Evangelicals and mainline Protestants have faced the same social changes, but evangelicals have definitely adapted better.

Evangelicals have the upper hand also when it comes to retaining younger adults. Why is this the case? First, geographic mobility is higher for people in mainline denominations, causing doors to other denominations to open more readily. Secondly, the two traditions differ in the timing of marriage (evangelicals marry younger). Also, the education level of evangelicals is 30 years behind their mainline counterparts.

I won’t go into as much detail regarding the black Protestants, Catholics, and Jews. Suffice it to say that the Catholic numbers, at least, have been bolstered by immigration.

Regarding other faiths (Hinduism, Buddhism, Islam, etc.) and the non-affiliated, these numbers are rising sharply. Retention rates are very high (above 90%), as many immigrants hold on to their religious identities as they come to the United States. 25% of those in the “other faiths category” have converted from another faith.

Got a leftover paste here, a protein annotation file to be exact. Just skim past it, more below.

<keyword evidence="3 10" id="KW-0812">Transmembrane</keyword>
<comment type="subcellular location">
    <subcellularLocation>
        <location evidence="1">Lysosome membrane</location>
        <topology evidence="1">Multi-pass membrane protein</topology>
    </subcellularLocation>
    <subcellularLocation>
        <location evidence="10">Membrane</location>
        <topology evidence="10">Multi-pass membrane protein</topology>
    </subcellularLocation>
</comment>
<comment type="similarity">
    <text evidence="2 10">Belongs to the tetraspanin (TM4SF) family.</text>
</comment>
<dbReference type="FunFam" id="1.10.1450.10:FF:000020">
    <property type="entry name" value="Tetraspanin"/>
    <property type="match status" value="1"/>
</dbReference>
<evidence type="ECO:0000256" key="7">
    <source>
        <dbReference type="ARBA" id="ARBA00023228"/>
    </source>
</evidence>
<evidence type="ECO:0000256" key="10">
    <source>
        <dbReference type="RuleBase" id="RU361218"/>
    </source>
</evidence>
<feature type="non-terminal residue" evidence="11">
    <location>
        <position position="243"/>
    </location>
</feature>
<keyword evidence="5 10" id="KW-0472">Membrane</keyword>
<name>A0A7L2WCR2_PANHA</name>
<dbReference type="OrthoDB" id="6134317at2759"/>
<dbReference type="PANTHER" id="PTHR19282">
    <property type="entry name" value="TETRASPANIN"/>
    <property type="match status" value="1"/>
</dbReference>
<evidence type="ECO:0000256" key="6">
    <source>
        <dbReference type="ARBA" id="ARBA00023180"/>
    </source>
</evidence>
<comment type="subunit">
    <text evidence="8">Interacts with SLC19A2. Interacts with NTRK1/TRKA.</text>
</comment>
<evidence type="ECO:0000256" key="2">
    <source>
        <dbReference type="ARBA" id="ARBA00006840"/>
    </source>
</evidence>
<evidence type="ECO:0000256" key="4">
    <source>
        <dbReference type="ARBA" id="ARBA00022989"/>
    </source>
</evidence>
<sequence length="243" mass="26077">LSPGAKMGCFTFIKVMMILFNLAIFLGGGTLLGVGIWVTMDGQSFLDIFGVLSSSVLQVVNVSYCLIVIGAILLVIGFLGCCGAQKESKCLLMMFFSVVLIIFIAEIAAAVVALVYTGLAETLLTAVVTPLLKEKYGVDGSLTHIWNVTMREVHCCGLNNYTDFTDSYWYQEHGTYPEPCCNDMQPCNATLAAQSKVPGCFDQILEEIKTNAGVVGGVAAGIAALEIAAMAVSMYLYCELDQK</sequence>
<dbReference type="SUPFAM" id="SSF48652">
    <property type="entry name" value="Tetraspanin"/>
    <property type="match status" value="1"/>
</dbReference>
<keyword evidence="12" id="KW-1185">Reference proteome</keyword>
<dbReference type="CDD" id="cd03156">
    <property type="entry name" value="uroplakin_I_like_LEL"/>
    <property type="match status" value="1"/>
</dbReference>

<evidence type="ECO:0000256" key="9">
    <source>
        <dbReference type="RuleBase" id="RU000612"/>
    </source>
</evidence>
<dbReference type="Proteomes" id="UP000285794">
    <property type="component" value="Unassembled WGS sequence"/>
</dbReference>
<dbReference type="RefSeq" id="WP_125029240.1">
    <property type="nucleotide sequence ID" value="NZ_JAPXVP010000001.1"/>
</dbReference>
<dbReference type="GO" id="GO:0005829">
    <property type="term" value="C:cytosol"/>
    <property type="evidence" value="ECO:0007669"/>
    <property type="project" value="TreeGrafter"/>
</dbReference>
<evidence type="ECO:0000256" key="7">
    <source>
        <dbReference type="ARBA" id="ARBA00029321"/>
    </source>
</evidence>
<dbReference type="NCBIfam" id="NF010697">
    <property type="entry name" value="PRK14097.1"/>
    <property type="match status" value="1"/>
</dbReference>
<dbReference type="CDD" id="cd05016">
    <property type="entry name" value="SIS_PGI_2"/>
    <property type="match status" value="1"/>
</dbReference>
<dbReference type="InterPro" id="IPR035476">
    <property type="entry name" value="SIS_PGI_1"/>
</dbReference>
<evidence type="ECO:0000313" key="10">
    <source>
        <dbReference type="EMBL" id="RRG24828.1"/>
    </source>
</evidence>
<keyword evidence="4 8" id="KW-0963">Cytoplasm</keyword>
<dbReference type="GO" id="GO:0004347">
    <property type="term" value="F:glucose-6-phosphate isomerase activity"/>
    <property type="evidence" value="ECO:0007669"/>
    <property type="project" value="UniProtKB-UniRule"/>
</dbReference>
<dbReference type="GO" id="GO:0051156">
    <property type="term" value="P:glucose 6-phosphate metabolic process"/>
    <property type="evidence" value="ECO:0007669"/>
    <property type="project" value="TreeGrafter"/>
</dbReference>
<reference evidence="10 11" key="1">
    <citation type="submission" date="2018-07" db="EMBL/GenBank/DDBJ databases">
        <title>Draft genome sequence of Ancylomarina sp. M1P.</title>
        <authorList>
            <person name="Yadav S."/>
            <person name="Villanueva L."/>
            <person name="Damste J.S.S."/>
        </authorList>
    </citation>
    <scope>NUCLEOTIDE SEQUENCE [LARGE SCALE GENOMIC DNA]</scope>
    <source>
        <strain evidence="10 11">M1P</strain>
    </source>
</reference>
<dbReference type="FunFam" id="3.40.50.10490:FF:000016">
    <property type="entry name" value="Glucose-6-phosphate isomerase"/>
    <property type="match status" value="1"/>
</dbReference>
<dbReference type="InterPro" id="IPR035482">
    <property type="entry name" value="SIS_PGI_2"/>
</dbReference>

On Monday, we pick back up and take a look at recent trends in religious beliefs.

 
 

Mar

27

2008

Trevin Wax|4:10 am CT

After the Boomers 3: Going to Church

04_01.jpgIn Chapter 3, Wuthnow examines the statistics surrounding religious participation, specifically – who is attending? Among younger adults, there has been a decline in the percentage of those who attend regularly, while there has been an increase in the percentage of those who seldom or never attend. After the breakdown, Wuthnow estimates that the average congregation has lost 21 younger adults.

Why is religious participation declining? Wuthnow offers 4 reasons.